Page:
Young man wants to stop Japanese law that prohibits playing more than 1 hour

Young man wants to stop Japanese law that prohibits playing more than 1 hour

Governments of various countries have implemented laws to deal with video game addiction. The problem is that some of them are not entirely viable, since the authorities are often unaware of the impact, whether positive or negative, that this form of entertainment can have.

One of the most recent controversial cases is that of the Japanese prefecture of Kagawa, where a law was passed to limit the time that younger people can invest in video games.

Because of this, minors can only play 1 hour a week and 90 minutes only on weekends. The big problem is that there are no special regulations to accompany the law to apply it effectively.

Instead, the responsibility remains in the hands of the parents or guardians. Kagawa players are unhappy about this inconvenience and other irregularities. For this reason, a young man attacked the law and seeks to stop it.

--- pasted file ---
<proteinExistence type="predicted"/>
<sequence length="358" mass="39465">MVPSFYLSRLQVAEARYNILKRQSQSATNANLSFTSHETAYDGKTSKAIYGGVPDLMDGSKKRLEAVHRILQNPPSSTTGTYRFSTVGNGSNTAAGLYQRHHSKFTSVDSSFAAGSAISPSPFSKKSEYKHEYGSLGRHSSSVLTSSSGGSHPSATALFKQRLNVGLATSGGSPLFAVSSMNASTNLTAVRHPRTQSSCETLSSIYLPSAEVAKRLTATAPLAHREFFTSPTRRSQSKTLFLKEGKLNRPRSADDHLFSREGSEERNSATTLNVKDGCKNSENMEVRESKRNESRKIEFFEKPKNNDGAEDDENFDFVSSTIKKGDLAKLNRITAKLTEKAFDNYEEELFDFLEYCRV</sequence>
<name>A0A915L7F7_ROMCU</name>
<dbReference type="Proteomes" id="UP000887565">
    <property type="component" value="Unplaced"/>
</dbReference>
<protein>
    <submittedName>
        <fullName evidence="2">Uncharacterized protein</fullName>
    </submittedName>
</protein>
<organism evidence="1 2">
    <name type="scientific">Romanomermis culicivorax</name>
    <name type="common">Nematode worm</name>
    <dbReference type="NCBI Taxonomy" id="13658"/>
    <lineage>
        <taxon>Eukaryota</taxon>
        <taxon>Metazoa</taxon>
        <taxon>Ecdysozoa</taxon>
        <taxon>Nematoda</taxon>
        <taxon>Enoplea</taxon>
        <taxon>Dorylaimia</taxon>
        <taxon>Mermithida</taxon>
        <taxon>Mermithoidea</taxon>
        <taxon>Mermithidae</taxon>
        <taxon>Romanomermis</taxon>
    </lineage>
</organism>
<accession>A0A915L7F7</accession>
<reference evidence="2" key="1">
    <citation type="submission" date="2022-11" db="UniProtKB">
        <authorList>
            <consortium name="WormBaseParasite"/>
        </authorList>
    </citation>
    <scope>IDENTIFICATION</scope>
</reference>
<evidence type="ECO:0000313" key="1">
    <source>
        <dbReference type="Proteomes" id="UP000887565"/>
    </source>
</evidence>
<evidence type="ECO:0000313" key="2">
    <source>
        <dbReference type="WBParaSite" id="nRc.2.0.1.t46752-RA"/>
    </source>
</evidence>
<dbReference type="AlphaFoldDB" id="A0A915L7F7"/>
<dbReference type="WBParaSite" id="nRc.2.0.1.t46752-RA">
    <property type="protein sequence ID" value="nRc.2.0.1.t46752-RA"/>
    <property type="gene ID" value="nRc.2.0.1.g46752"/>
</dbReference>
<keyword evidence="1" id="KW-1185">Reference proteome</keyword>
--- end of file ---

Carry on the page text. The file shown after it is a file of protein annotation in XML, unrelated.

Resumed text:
According to details, a 17-year-old boy, uniquely identified as Wataru, attempts to sue to question the effectiveness of Kagawa’s law. The player argues that the proposals of the law are poorly stated and do not see the real underlying problem.

Wataru explained that, from his perspective, the law blames video games for poor school performance or for generating addiction problems. The player believes that these problems are a consequence of something else not directly related to games.

“They are based on the premise that games are the cause of things like truancy and addiction to games. But it could be the other way around: absence from school can be caused by problems at school, for example, and for some People playing may be the only relief, “Wataru said.

The law also determines that minors cannot use smartphones after 10 PM. Wataru is also not happy with this mandate, believing that the government should not regulate this type of thing.

“The time children are allowed to play or use a smartphone should be rules established by each family, not by the government,” added the young man.

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